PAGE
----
"networking" as one of the most valuable things about the course. 

"I have been extremely surprised and impressed with the enthusiasm of this
class and their ability to take the information presented and use it to
improve their farms/ranches", said Kerr Center's Erin Campbell-Craven who
helped teach the livestock classes. 

Horticulture assistant Luke Freeman echoes her sentiment. "It is great to
see how this program is already making a direct impact on the participants."


A case in point: Mike Oakley. He has a place near Taft, where he raises
livestock with his sister. "The class supports what I have been working on,"
he said at the August meeting. He is keeping better records, has put in a
handling pen, and is in the process of putting in electric fencing and water
lines from his ponds to bring water to more areas of his pasture. He is
going to try strip grazing. 

"I have plans," he says. But, he adds, "They are subject to change."

Such flexibility is a virtue that Kerr Center staff cultivates. Resilience,
the ability to bounce back from setbacks and respond effectively to change,
may be the most important lesson any prospective farmer or rancher can
learn. 

Agriculture is always risky, and the risks seem compounded in recent years
in Oklahoma by the record-breaking heat, drought and all-round extreme
weather. 

The best-laid plans can be thwarted, as one Hort student put it about his
cover crops: "no rain, so everything on hold." 

Others have put in drip irrigation and increased mulching as positive steps
to combat the drought. Christina Roberson says she is "planning now for crop
rotations next spring." She is also studying markets with an eye on
expanding her planting area.

Mike Bear says he learned the importance of timing and something equally as
fundamental to sustainability: "use what you've got." 

Horticulture Manager George Kuepper says he has been "blown away" by the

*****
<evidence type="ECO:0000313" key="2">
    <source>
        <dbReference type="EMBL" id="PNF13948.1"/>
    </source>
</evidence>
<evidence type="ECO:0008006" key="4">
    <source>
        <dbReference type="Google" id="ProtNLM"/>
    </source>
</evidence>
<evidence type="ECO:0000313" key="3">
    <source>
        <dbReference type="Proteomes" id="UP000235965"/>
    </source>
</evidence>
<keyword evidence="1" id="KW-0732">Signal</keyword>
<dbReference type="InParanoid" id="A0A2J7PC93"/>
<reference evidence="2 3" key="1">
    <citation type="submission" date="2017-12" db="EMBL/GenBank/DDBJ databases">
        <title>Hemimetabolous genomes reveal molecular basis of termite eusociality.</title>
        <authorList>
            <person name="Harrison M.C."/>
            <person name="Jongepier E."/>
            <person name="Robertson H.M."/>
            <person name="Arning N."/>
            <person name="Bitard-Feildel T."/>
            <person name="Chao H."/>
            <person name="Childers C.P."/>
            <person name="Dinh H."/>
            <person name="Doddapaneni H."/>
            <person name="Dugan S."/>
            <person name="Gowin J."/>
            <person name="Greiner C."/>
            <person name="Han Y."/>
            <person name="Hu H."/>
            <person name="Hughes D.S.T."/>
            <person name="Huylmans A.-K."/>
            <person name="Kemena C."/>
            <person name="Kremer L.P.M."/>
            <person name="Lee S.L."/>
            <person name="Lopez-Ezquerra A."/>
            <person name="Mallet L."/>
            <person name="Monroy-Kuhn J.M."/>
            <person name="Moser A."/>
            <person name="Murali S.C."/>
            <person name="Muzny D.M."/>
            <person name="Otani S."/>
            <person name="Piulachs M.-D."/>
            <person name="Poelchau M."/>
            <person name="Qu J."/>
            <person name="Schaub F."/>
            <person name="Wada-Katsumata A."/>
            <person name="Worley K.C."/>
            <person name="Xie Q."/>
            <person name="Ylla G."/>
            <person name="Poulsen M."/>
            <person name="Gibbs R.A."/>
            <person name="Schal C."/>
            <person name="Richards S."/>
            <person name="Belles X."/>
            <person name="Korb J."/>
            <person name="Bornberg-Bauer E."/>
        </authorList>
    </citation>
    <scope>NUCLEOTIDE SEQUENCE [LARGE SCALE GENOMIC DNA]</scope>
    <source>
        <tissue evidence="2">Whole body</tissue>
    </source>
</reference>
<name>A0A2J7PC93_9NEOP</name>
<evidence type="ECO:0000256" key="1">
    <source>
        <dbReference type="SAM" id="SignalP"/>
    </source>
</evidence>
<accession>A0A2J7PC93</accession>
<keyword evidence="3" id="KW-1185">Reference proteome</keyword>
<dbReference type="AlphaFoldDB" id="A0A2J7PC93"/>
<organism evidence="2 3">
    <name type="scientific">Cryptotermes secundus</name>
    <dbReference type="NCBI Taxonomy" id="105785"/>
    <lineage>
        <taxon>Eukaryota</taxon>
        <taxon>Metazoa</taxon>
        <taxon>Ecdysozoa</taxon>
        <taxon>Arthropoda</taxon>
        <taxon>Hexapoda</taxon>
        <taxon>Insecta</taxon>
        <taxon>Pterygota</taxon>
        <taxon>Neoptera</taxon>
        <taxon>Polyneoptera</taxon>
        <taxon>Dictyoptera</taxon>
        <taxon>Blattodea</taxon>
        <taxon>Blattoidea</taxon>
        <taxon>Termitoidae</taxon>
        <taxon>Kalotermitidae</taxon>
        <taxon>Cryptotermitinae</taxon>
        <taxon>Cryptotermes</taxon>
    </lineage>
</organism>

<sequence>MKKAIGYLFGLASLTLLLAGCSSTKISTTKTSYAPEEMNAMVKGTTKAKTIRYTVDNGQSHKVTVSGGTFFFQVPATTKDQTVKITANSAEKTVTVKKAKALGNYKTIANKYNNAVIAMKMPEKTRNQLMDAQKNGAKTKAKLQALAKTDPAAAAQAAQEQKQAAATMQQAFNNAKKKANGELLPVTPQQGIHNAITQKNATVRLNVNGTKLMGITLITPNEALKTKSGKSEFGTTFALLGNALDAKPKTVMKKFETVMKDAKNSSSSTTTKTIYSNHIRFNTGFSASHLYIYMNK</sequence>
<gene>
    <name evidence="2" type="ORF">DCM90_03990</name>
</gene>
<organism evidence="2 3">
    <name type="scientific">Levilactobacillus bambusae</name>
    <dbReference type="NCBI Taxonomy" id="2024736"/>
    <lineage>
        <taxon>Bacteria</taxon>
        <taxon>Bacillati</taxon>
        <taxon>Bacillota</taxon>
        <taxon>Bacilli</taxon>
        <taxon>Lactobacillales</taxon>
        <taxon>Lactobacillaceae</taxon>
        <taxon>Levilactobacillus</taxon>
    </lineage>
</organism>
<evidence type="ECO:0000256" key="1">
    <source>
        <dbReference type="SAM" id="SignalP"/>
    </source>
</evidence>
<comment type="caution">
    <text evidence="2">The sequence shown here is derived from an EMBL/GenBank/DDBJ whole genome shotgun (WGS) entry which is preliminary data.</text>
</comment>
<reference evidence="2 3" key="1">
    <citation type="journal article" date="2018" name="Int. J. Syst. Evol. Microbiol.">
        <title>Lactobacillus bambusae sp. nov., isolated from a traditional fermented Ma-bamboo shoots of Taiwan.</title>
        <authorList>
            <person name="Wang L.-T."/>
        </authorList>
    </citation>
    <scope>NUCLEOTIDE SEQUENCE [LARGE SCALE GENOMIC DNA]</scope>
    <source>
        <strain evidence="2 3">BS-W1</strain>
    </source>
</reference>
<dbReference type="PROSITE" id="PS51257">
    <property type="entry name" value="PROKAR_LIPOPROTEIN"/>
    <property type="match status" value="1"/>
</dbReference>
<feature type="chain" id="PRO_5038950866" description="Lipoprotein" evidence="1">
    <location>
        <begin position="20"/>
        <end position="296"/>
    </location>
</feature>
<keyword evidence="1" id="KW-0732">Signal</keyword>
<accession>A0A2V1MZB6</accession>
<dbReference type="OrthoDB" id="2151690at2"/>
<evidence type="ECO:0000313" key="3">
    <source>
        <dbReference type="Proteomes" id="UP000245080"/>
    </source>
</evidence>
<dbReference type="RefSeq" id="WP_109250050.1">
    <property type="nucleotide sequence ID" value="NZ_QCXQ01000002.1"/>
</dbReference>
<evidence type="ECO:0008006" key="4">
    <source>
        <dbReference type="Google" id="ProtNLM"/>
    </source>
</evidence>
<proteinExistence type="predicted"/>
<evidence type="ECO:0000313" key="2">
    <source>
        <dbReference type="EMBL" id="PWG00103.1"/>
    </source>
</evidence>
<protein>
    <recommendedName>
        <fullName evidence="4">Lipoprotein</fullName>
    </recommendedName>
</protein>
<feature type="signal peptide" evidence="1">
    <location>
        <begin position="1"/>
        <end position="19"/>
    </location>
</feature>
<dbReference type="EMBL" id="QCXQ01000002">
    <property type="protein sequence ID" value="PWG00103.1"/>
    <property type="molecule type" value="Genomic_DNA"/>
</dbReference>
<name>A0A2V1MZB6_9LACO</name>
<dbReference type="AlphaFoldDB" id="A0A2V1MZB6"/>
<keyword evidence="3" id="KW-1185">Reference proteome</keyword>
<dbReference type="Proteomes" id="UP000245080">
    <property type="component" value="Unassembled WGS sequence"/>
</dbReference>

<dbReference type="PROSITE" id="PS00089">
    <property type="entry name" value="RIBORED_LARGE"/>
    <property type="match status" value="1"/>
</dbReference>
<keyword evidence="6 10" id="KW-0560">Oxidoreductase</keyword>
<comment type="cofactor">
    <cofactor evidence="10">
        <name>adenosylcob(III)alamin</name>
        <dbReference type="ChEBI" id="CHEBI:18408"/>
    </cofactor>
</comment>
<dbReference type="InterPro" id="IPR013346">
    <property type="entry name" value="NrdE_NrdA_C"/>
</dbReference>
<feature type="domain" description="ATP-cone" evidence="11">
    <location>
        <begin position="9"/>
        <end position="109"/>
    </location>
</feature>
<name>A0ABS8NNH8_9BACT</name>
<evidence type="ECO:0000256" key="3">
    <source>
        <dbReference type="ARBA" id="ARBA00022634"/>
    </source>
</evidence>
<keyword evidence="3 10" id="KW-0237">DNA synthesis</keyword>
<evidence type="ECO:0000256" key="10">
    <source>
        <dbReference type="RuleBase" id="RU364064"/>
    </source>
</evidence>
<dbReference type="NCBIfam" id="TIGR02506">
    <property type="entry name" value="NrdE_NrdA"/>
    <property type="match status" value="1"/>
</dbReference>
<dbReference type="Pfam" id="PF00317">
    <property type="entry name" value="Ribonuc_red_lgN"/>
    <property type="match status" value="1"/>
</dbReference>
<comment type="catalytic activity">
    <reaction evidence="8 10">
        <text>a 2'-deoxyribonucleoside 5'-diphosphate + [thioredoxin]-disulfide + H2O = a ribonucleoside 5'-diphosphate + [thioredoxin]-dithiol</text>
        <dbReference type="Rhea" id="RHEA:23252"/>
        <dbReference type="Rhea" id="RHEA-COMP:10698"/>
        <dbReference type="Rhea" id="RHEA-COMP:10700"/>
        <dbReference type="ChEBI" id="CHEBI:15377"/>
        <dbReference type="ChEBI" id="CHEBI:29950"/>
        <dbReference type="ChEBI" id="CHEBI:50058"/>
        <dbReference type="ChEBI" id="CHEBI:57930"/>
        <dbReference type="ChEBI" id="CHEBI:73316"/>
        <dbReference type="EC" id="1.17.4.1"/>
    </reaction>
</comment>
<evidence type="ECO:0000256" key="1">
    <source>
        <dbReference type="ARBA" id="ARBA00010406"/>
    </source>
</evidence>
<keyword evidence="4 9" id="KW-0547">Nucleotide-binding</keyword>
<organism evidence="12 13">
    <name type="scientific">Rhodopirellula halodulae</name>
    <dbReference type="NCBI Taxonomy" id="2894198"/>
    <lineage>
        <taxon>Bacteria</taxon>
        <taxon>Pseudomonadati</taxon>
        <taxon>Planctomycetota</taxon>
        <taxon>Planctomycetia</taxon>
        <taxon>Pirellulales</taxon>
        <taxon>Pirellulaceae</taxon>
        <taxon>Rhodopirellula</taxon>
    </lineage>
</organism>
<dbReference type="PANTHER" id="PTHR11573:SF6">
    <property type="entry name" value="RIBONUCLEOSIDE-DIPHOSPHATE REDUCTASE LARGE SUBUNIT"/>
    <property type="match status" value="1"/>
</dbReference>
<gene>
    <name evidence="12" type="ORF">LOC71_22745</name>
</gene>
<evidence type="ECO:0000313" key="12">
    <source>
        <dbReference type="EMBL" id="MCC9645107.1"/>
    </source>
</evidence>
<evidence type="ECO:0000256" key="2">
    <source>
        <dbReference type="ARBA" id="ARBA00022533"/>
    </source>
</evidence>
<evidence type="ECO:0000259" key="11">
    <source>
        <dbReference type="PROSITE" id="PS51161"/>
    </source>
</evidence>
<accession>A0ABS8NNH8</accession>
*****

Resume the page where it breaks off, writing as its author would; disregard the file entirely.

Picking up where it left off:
enthusiasm and seriousness of participants, their willingness to try new
techniques, and their hopes for the future. 

He and Freeman both note that students particularly enjoyed the outdoor
demonstrations. The Hort program set up a nearly 300-foot-long market
farming demo plot for the class to show students an eight-field rotation of
vegetables and cover crops. The livestock crew set up a real-life rotational
grazing demo that showed students how to do it from scratch. 

"I have learned so much about how to best present information... and how to
stress the ideas that we at the Kerr Center believe are most vital for
farmers/ranchers to learn," remarks Campbell-Craven, "while at the same time
allowing the skills and interests of the class to influence what we teach
and how we teach it."

Kerr staff are evaluating what worked best and incorporating what they have
learned into plans for next year. Kuepper is looking forward to working with
the next crop of beginners. His goal: "I want them to have as good an
experience as possible." 

See photos and descriptions of the first year's class experiences in the
fall "Field Notes," Kerr Center's free newsletter at
http://www.kerrcenter.com/HTML/newsltr.html

 

 

 

 

Maura Ann McDermott

Communications Director

Kerr Center for Sustainable Agriculture

PO Box 588

Poteau, OK 74953

 <http://www.kerrcenter.com> www.kerrcenter.com